Hexed is, so far, mostly a board game idea, but one that we believe strongly in. The goal of the game is to use hexagonal energy tiles to build shapes matching those on spell cards. When designing the rulebook, the players' experience and ease of learning was the main focus, as we believe it should always be in this type of project. However, we do want to add examples and more images to the rulebook when the game is a bit further along and we’re sure the rules are finalized.
Because Hexed in an in-house project we got to write the rules from scratch, which means we had much greater freedom when designing as well, since we didn’t have to conform to a pre-written text.
When we write rules for one of our own board game ideas we tend to start early. As soon as we want to start testing out the mechanics physically we make sure to write the known rules down. That means we have to change them a lot along the way, but it also means we never forget a rule, or a rule change we made. In terms of designing the rulebook, this means we don’t have to start from scratch. However, the rules can get a little bit mixed up, so the first step in getting the rule text ready for the layout is to rewrite it, as clear as possible, and in the most logical order.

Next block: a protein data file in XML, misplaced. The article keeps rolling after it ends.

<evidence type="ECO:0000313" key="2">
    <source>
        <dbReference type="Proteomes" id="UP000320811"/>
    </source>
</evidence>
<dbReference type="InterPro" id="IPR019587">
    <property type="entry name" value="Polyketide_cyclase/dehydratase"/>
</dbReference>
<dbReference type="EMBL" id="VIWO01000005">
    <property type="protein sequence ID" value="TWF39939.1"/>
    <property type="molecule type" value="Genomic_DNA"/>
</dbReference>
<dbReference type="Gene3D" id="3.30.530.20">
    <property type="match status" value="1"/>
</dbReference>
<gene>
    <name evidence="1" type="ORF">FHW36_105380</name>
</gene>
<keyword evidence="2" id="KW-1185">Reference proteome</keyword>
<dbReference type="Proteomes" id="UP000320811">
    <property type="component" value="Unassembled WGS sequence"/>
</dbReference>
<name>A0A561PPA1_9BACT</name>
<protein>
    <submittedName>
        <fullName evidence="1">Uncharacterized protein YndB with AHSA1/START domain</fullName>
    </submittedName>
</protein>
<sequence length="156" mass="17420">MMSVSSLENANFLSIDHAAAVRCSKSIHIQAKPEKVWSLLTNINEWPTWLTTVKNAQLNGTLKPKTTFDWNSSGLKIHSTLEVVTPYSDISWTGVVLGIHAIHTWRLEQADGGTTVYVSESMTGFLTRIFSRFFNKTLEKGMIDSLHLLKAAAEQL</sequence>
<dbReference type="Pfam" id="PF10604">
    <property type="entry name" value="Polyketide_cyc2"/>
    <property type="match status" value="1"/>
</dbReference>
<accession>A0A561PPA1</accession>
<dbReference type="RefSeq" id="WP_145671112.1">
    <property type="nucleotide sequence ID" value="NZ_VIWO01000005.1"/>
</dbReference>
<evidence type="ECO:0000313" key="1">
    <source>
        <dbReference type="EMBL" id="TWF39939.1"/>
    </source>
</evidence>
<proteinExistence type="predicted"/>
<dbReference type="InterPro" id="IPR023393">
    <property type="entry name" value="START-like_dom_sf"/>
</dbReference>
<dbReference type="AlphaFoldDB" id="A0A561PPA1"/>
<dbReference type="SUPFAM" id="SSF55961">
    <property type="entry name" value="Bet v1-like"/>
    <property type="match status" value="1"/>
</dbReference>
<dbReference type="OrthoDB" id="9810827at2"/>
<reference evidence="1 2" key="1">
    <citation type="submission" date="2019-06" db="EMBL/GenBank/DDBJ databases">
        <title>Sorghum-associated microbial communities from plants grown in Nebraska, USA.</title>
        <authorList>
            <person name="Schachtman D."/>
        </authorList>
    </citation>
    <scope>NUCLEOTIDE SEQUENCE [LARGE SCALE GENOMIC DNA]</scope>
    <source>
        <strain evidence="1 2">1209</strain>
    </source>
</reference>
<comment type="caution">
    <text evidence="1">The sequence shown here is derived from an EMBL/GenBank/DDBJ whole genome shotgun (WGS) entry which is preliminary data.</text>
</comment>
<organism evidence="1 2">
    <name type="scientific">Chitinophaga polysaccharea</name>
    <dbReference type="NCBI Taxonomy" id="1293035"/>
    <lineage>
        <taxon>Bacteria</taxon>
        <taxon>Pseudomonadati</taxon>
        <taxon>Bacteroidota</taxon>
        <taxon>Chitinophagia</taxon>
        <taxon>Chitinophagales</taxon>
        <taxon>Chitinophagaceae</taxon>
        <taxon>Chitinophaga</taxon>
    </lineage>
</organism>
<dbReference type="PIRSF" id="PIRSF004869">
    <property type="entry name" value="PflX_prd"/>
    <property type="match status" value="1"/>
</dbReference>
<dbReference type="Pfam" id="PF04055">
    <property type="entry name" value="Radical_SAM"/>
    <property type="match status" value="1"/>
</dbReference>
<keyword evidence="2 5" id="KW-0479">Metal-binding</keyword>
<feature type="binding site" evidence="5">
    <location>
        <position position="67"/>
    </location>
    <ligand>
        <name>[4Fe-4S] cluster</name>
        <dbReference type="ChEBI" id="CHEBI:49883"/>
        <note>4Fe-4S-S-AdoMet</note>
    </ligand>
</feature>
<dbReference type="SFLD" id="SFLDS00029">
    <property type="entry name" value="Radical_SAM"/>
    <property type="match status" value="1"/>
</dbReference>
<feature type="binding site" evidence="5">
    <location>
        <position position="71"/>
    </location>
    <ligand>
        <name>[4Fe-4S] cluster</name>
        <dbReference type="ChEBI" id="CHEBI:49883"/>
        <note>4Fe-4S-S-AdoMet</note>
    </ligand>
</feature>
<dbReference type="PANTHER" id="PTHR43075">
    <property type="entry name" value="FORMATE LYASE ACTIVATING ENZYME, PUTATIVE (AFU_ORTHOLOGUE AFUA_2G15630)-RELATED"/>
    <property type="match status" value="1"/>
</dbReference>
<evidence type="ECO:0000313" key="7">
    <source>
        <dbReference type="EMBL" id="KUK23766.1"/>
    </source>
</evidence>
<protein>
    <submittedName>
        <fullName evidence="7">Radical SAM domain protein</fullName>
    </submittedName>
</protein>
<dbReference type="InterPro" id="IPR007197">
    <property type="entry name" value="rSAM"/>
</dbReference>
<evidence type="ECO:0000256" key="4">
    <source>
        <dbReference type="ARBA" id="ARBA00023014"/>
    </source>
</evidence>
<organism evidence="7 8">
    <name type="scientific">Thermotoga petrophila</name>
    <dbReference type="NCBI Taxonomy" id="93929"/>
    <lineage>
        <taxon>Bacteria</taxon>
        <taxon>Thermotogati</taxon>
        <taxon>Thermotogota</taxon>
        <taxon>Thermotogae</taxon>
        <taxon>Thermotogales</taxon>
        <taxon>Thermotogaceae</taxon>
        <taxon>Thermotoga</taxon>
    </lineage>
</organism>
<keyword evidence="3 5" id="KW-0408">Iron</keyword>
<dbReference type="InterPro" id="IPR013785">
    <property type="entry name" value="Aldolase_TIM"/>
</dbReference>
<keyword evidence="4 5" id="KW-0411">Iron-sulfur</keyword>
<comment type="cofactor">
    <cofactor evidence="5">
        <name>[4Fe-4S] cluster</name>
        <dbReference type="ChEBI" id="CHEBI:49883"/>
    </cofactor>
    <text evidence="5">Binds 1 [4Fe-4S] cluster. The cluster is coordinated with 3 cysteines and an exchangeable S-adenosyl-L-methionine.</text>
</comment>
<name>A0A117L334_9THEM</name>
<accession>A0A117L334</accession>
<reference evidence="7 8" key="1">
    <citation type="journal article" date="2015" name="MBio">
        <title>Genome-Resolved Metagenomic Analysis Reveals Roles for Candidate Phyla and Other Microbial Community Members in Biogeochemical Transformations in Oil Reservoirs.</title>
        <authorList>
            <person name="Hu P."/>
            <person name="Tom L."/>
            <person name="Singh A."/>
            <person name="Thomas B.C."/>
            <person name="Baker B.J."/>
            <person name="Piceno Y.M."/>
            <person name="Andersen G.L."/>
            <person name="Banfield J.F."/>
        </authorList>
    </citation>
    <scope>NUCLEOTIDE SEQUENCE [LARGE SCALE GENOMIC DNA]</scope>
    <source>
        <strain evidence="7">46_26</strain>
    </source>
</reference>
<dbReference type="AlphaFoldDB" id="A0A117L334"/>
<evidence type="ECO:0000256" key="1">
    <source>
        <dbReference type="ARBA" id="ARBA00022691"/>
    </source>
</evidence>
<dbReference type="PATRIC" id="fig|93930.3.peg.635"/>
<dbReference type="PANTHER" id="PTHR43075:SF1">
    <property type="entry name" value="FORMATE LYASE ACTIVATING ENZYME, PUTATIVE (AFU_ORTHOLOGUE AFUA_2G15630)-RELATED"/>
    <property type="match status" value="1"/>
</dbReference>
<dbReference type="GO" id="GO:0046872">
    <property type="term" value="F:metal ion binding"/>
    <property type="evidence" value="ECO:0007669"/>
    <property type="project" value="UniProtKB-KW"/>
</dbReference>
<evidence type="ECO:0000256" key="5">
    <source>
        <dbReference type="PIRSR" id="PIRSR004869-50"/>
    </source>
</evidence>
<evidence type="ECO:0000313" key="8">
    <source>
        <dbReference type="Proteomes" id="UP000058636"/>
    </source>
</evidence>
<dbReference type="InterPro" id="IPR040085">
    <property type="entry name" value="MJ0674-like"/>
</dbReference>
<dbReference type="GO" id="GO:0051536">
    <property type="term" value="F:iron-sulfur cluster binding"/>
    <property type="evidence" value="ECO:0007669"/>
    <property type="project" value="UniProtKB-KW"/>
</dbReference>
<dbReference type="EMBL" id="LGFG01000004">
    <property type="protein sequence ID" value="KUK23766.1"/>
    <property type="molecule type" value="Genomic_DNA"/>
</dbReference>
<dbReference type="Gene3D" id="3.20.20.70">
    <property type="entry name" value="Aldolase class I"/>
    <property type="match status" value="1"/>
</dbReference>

When prepping the text for the proper layout, it really pays off to be a graphic designer. Then you can start imagining the layout and design ahead of time, since planning the layout and design while still editing the text can make the design process much smoother.
Some thematic text is scattered throughout the rulebook, but it’s clearly differentiated from the rules text by both being italic and a different color (the same color as the headlines though, to make sure everything visually works together).
Even though the rulebook does not have as many examples and explanatory images as we intend it to have later, there are still some images that help explain concepts.
For information that convey a number of steps, especially those where the order matters, numbered lists were used to make it easier to follow.
The components list is a bit cramped, but it contains both the amounts for each component, and images.
Different types of lines are used to separate different objects in the rules.